Saturday, June 13, 2015

Friday, June 05, 2015


Annnd, a good week was capped by a horrible end of day. 

My first paper was rejected, and I was told (first in writing, then in person) that I was repeatedly and profoundly wrong about 65% of the contents.  The tutor (one of three we'll have on the course) was absolutely horrified and acted like I was little better than a psychopath for submitting the illustration I did for the word "scalded".

On this assignment, we had to take two grammatical and two lexical items and figure out how best to explain them to a pre-intermediate English class. The picture for the last word I pulled from a general-circulation paper in the UK--it was of the torso of a little girl who'd spilled a teapot on herself. Her face wasn't shown. I figured not only would it burn (with steam or otherwise) the term "scalded" deep into students' brains, it would irrevocably imprint the notion that this was to be avoided.

Gosh, you'd link I'd ENDORSED scalding children. The tutor ripped me to shreds. And it didn't help that I'd totally misunderstood the assignment elsewhere (we've been using the term "context" to mean setting the stage for an activity, collection of vocabulary and the like--turns out the context wanted was to put the particular word into a dialogue or story).  Frankly, despite the real mistakes I'd made, I got the impression that she'd flipped through, seen the picture and been inspired to hunt for every other error she could find.

This tutor's the one who seemed to take a dislike to me from the first (ignoring me in the couple of classes she's led, barely rearranging her face into a mask of civility when I've asked direct questions), an impression only cemented when she took me and several others out in the hall during an exercise earlier this week and showed us some pictures we'd have to describe to the rest of the class. Mine was a picture of a woman in black with two sullen-looking white guys, one of whom was wearing heavy eyeliner. I remarked, "That guy looks like a young Marilyn Manson" (which he totally did), and she responded, "Those are my friends." Seems it was an Eighties party.  I'd presumed, (ASSumed, it seems) that she'd just use random pictures for such an exercise. And she wanted us to describe them. It was like a deliberate trap.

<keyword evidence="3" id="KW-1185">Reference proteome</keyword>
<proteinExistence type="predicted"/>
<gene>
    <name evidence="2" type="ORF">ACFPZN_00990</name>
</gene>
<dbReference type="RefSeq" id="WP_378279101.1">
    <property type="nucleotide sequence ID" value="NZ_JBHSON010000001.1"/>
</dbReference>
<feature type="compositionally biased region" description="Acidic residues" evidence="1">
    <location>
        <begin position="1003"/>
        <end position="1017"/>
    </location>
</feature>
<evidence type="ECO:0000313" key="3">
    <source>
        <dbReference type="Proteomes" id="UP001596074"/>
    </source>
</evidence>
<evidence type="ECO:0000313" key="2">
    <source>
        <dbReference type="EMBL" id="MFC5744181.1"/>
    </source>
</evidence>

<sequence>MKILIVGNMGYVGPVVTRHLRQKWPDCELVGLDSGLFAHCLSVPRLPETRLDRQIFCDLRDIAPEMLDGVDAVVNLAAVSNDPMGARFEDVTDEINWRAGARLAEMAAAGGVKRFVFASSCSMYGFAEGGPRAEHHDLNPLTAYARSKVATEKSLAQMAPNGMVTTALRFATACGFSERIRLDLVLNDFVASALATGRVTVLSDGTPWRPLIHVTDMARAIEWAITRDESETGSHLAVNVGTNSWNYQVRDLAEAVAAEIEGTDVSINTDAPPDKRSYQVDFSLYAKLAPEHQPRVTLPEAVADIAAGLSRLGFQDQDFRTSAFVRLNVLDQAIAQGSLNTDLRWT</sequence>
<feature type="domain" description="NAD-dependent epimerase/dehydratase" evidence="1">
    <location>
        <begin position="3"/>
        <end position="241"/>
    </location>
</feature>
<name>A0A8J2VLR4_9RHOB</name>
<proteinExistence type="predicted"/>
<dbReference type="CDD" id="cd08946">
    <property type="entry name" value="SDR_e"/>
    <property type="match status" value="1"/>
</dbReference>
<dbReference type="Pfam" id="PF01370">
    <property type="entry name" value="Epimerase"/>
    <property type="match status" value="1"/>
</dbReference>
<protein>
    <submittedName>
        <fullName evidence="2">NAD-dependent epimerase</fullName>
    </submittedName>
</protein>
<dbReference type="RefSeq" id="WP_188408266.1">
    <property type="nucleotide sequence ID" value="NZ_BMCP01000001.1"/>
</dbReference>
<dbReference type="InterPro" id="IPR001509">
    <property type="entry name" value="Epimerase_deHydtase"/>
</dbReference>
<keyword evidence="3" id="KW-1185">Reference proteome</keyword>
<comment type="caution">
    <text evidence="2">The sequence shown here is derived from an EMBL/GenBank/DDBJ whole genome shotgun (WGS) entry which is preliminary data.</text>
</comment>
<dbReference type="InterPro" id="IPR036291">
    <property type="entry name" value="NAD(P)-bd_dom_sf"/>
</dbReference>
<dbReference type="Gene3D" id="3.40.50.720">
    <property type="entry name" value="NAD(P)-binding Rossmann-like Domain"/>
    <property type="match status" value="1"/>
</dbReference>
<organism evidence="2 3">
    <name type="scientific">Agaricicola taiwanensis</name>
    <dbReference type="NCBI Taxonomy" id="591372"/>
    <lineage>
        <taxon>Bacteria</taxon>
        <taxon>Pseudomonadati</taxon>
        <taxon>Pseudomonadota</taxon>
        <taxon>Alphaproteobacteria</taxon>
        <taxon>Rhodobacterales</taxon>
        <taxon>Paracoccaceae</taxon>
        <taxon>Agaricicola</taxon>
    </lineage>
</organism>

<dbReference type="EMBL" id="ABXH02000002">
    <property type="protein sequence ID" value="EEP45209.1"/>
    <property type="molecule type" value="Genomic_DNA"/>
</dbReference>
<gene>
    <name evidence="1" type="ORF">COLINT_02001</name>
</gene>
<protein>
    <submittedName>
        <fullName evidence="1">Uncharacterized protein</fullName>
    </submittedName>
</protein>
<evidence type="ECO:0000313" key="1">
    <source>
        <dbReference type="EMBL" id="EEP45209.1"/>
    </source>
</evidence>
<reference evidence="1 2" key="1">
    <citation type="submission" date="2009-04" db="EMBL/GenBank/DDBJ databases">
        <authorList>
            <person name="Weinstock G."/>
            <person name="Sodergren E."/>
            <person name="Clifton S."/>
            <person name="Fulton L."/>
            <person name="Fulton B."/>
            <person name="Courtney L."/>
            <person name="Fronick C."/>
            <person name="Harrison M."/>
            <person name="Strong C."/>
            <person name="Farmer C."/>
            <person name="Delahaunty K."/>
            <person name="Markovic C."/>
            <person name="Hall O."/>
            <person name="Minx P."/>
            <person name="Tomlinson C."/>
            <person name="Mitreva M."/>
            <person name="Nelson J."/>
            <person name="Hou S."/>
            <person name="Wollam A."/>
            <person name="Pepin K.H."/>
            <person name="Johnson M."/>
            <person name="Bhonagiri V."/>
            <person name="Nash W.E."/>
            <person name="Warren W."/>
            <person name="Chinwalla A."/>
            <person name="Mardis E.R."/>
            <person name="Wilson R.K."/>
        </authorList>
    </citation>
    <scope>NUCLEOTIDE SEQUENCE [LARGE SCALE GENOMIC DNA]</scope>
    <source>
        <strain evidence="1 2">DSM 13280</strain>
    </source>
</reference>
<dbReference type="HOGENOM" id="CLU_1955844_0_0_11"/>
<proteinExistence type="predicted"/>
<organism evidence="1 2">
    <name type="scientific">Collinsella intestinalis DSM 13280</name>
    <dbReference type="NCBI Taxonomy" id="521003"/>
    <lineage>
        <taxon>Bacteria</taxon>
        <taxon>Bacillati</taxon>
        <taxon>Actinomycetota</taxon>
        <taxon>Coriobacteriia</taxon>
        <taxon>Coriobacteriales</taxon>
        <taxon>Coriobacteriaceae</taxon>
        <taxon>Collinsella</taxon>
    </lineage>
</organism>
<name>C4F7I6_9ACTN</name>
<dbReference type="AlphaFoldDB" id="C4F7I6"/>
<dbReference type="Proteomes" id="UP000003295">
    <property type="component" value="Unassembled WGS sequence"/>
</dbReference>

So, how am I spending my weekend? Rewriting the one paper in its entirety (so much was wrong with it I can't just do a few corrections--I have to basically begin again--and she told me she wouldn't consider passing it with the current "scalded" visual), preparing for the first of two lessons I will be teaching to a new class of upper-intermediate English students, and writing two other papers (one due Tuesday, the second Friday). We're allowed to flunk one paper and still conceivably pass. I'd much rather not have my graduation hang by such a slender thread. 

Ironically, the previous 4 1/2 days of this week went really well. I got positive marks on my teaching (praise God!), and I'd been optimistic that I'd not have even a couple of corrections on the paper that was to be returned today. Then, WHAM! I hate the feeling of being wobbly on a tightrope over a knife-bottomed pit. What I dislike more is that I don't know what to do to effectively get my balance.

Maybe nap? Then all will be clear... 

Friday, May 29, 2015

Weak Week One

It was a pretty thoroughly awful day, starting the moment I got to campus--8AM on the dot. The library, where the copier/printer is, wasn't open. Theoretically, it opens at 8. It didn't actually open for another 25 minutes, after a classmate of mine had run over to the main administration building and fetched a secretary who had a key. That left me with only half an hour to take all the lesson plans and the drafts of handouts for the students--I had typed these up in the "notes" feature on my phone and emailed to myself--put them into Word and reformat them, and then print out multiple copies at a machine shared by all the other time-pressed students in the area. And then I had to look up images for 10 holidays, print them out and write on each whence I'd retrieved it. I didn't get finished. 

I hoofed it to class to make sure I was there to watch my fellow aspiring teacher's lesson. I figured I'd make do without the two images I was missing, and I was fairly happy with all my prep--I felt pretty confident about the pacing and content. I wasn't going to talk too much today. I had a list of content clarification questions, and I'd spent about four of what I thought were productive hours carefully constructing the sequence of the lesson. I was shuffling my pictures, handouts and outline into a pile when I suddenly realized I didn't have the transparency I needed for the last part of the lesson.  I cut out of the room five  minutes before my predecessor finished to sprint back to the library to get it--I've got to be quick, I thought--I don't want to waste any of the 15 minutes between her and my lessons, which I'll need for setup.  

At the library, the copier wasn't working (one of those infernal worldwide copy machine issues of telling me to refill a tray that had the correct  contents). Two hours into the workday, the librarian still hadn't shown up. So, I called upon my experience as a troubleshooting office drone and turned the machine off and back on to reboot it. Even with all the delays, I managed to get the transparency done in about 5 minutes. I stopped off at the ladies' and then ran (literally) back to the classroom find, at 10:03, an English lesson already in progress, being taught by the guy who was supposed to be after me. Oh, crap.